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Pauline Rowson explains why she sets her crime novels against the backdrop of the sea


Sailing into Portsmouth HarbourThe sea has always held a fascination for me, probably because I was raised in the coastal city of Portsmouth with its vibrant waterfront, its great contrasts of modern and historic, its diverse multicultural population, its thriving international port -with cargo ships, containers, ferries and cruise liners - its historic dockyard, the fishing fleet and the home of the Royal Navy.  Portsmouth Harbour is one of the busiest in the World and the Solent offers up every kind of sailing vessel you could wish for from giant container ships to ferries, naval ships to leisure craft, fishing boats and even a regular hovercraft service. Once the sea is in your blood it never leaves you and it seemed only natural for me to turn to it for inspiration for my crime novels.

Crossing Portsmuoth Harbour on the Gosport ferry The great variety of locations provides diversity of scenes within a novel.  Horton can be on a stony or sandy beach, at an expensive marina or a rotting boatyard. He can be boarding the police launch at the waterfront, or at the international port, or anywhere along the coast line, crossing the Solent on this with Sergeant Dai Elkins and PC Phil Ripley of the marine unit, or crossing on the Wightlink ferry or the hovercraft from Portsmouth to the Isle of Wight.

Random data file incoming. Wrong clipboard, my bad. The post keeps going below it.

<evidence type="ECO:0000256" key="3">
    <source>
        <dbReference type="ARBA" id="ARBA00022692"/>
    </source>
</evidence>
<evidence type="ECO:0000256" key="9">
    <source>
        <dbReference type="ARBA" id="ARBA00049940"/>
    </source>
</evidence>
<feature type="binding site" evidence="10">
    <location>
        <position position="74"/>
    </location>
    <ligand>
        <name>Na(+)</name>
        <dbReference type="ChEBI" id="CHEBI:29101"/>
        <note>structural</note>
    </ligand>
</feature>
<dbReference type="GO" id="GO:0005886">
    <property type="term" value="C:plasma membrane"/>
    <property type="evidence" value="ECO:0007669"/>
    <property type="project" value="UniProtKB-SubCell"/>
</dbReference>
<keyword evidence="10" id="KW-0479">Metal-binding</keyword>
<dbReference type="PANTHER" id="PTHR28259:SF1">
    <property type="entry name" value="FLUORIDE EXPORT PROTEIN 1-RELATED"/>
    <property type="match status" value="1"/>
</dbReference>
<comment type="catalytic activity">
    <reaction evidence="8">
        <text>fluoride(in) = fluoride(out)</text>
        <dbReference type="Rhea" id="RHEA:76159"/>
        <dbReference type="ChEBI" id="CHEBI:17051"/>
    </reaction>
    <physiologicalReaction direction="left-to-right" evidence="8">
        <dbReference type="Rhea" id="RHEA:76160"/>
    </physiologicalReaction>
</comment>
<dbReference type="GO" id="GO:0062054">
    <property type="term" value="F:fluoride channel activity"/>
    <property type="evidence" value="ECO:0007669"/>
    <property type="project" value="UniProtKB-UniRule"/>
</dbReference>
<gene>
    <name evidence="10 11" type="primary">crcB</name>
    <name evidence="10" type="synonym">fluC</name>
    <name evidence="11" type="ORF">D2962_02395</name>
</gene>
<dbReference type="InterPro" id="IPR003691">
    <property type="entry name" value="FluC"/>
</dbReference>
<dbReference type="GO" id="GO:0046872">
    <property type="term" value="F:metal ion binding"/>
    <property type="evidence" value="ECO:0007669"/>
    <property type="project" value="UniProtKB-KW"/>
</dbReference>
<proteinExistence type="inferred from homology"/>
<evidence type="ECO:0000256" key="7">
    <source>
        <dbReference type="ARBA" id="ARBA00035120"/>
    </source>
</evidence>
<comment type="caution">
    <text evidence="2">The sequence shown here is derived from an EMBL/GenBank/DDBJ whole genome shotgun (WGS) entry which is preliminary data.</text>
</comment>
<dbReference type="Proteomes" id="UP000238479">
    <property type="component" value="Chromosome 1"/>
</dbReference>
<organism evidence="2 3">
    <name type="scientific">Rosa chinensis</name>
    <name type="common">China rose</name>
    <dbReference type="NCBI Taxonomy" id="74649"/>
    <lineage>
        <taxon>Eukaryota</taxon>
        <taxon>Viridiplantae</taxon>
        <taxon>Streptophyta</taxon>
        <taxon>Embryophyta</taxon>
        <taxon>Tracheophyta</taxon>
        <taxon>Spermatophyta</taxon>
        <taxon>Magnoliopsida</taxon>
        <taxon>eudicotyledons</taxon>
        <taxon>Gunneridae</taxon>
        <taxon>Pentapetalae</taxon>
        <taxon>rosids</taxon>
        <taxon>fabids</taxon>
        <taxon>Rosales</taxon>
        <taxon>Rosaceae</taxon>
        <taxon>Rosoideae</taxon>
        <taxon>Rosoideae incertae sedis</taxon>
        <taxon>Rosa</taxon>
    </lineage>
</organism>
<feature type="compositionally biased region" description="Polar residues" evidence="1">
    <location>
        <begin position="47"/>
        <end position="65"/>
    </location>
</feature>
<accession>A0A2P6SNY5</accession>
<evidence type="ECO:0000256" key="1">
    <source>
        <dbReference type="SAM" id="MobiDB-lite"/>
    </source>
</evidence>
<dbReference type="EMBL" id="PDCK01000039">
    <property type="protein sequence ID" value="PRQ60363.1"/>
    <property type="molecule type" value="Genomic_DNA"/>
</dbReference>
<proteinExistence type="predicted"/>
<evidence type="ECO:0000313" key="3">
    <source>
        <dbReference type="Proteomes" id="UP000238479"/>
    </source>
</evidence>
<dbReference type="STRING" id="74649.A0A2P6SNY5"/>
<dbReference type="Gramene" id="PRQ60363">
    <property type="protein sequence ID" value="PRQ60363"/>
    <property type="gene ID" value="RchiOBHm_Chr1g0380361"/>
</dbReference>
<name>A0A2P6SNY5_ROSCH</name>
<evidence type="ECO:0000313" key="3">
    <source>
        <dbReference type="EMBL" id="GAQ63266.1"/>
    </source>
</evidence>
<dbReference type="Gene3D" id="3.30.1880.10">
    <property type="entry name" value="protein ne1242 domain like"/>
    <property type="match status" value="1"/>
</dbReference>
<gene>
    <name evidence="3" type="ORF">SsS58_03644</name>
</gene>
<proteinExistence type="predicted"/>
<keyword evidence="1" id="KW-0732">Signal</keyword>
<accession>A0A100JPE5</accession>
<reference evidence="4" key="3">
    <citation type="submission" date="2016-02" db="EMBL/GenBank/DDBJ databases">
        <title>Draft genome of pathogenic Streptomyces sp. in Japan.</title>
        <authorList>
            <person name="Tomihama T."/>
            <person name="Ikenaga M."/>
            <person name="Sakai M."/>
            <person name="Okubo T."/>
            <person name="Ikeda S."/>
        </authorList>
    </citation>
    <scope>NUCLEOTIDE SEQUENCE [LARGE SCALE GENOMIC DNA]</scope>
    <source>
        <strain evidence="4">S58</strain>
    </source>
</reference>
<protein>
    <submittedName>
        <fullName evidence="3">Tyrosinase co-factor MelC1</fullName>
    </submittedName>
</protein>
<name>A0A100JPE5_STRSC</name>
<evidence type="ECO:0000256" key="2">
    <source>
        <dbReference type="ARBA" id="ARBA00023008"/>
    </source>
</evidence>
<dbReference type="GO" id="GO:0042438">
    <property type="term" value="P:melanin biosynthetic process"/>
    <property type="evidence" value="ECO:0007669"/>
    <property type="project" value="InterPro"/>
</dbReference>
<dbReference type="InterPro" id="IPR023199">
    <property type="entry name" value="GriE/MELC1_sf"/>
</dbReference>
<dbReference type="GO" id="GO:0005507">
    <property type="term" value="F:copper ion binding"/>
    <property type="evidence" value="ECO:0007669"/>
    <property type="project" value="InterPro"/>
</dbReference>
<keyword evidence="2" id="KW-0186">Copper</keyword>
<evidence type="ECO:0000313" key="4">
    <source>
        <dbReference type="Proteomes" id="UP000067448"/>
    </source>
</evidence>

Silent Running the first in the Art Marvik marine thriller series by Pauline Rowson While Andy Horton’s patch is Portsmouth, its immediate surrounding area and the Isle of Wight, and he sails and lives on board a yacht, Art Marvik, my new hero in the new marine crime thriller series,  chooses to travel by a powerful motor cruiser and his adventures take him further afield to Southampton, to the bays and marinas of the west country coastline and to the south east coast to Littlehampton, Eastbourne and Brighton.

Newly discharged from the Royal Marines following injuries inflicted in combat, Marvik is struggling to find his way in Civvy Street until he is enlisted to work undercover for the UK's National Marine Intelligence Squad (NIMS).  His first mission In Silent Running, finds him being used as bait to catch a ruthless killer whose slaying spree spans the decades, while his second mission in Dangerous Cargo uncovers a trail of deceit, corruption and murder that spans over half a century.

Fareham Quay setting used in DI Andy Horton, Fatal Catch DI Andy Horton lives on board his small yacht in Southsea Marina.  He's a man rarely at peace, unless he is on the sea, or catching criminals. Abandoned by his mother as a child he's been raised in children's homes on the rough streets of Portsmouth. Andy is filled with a desperate need to belong and yet finds himself always on the outside, rejection is his biggest fear but because of his past he can never quite trust.

Booklist USA say of Horton "'Andy Horton is an especially good series hero, a likeable fellow with plenty of street smarts and the requisite personal baggage – an abrasive supervisor and an antagonistic soon-to-be ex-wife. Procedural fans who haven’t already read Rowson should be encouraged to do so in the strongest possible terms."